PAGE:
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Page 1 of 290, showing 10 records out of 2897 total, starting on record 1, ending on 10

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Title | Creator | Date Made Visible | None

Vice President Charles Curtis

Acme News Pictures, Inc

This black and white photograph shows Vice President Charles Curtis throwing out the first baseball to start the game between Democratic and Republican members of the House of Representatives, Washington D. C. Curtis, the 31st Vice President of the United States (1929-1933), was the first Native American to be elected to that office.


Governor Arthur Capper

Adams, Ken

A portrait of Arthur Capper who held office as the twentieth Kansas Governor from 1915 to 1919. After serving as Governor, he served in the U.S. Senate from 1919 to 1949. Along with his political roles, he was the owner and publisher of the Capper's Weekly and The Topeka Daily Capital newspapers.


James Gillpatrick Blunt

Addis & Noel's

This sepia colored carte-de-visite shows James Gillpatrick Blunt in a military uniform, (1826-1881). Blunt a commander of Union forces during the Civil War served as a lieutenant colonel of the 2nd Kansas Volunteer regiment under General James Lane. He rose through the ranks when President Abraham Lincoln appointed Blunt, in April of 1862, as brigadier general of the Department and Army of Kansas. His effective leadership skills combined with military strategies, brought victory in a series of battles and skirmishes from Missouri to Arkansas. The success from these campaigns, promoted Blunt, in March of 1863, to major general which was the highest military rank received by any Kansan in the Union army.


Charles Ransford Jennison

Addis' Brothers

This is a portrait of Charles Ransford Jennison, Colonel of the Fifteenth Kansas Volunteer Cavalry. Jennison was commisioned a Colonel, for the second time during the Civil War, by Kansas Governor Thomas Carney shortly after William Quantrill and his raiders attacked Lawrence, Kansas, on the night of August 21, 1863. During this period, Col. Jennison commanded a brigade made up of both militia and volunteers from Kansas.


Minnie Klapp Harvey

Admire Studio

This is a photograph of Minnie Klapp Harvey, first cousin of Zelmah McGuire Pullins. Minnie was the bookkeeper at the dry goods store which later became Kneelands and G.W.Cleek's The Racket Store. Harvey is wearing black muslin sleeves with elastic at the wrists and above the elbows to keep her white blouse sleeves clean.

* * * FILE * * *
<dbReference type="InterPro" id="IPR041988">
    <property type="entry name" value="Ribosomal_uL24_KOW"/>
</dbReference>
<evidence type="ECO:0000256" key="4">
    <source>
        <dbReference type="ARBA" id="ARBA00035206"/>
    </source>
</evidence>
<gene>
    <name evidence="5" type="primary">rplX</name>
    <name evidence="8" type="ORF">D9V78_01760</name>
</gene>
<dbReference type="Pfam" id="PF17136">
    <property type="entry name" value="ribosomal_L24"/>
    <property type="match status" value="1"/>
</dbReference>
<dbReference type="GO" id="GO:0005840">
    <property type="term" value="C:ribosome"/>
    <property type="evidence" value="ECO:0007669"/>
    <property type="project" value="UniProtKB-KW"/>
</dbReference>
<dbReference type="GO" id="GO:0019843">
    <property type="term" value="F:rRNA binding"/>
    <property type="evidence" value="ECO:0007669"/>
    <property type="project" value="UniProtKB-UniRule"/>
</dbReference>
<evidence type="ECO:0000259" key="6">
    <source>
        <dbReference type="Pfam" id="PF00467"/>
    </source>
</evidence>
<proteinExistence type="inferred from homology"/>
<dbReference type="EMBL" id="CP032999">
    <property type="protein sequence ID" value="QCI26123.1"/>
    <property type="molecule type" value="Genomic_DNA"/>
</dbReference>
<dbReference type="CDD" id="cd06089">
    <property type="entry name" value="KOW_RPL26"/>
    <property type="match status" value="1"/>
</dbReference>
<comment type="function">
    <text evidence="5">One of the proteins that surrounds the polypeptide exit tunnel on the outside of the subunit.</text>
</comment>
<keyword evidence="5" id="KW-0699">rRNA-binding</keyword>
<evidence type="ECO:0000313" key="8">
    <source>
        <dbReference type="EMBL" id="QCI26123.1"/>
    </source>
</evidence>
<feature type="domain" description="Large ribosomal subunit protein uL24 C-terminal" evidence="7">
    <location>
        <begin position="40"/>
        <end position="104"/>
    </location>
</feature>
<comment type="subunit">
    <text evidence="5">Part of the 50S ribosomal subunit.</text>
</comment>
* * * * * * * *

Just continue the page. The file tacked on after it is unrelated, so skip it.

Sidney Clarke

Alden & Shellabarger

This cabinet card shows Sidney Clarke, (1831-1909), an abolitionist from Lawrence, Kansas, and supporter of the Free Soil Movement. Clarke began his career as a public servant when he enlisted in 1859 as a volunteer with the Frontier Guard. Recognized for his effective leadership skills, Clarke was appointed in 1862 as Assistant Adjutant General of Volunteers. The following year he became the Assistant Provost Marshal General for Kansas, Nebraska, Colorado, and Dakota. Clarke returned to Kansas shortly before the close of the Civil War and was elected in 1864 to the U.S. House of Representatives as a Republican. He was re-elected in 1866 and 1868, but was defeated in 1870 due to various scandals he was associated with. In 1878, Clarke resumed his political career when he was elected to the Kansas House of Representatives as an independent. Clarke's career in Kansas politics came to an end in 1880 when he was unable to win a seat in the Kansas Senate. His life as a politician was once again revived, when Clarke moved to Oklahoma in the 1880s and became an advocate for settlement and statehood in the territory. Clarke's tireless efforts became a reality, when Oklahoma became the forty-sixth state on November 16, 1907. Sidney Clarke passed away on June 18, 1909 in Oklahoma City at the age of seventy-eight.


Harry Walter Colmery

Allen Studios

This is a photograph of Harry Walter Colmery taken later in life.


William Allen White

Alvord, L. G. (Lystrom G.)

Portrait of William Allen White, editor of the Emporia Gazette, holding a hat.


William Allen White

Alvord, L. G. (Lystrom G.)

This is an autographed photograph of William Allen White seated in a chair. As publisher and editor of the Emporia Gazette newspaper, White gained national fame with his editorial "What's the Matter with Kansas?" during the Populist era in the 1890s. A supporter of the Progressive movement, he wrote countless editorials as well as articles for national magazines and books. In 1924, he ran for governor of Kansas to highlight his campaign against the Ku Klux Klan.


Harry Walter Colmery, American Legion Commander, speaking at the dedication of the Flanders Field Chapel, Waeregham, Belgium.

American Battle Monuments Commission

This is a photograph of Harry Walter Colmey, American Legion National Commander, speaking at the dedication of the Flanders Field Chapel, Waeregham, Belgium, August 8, 1937. It was copied from Dedications American War Memorials In Europe, 1937.

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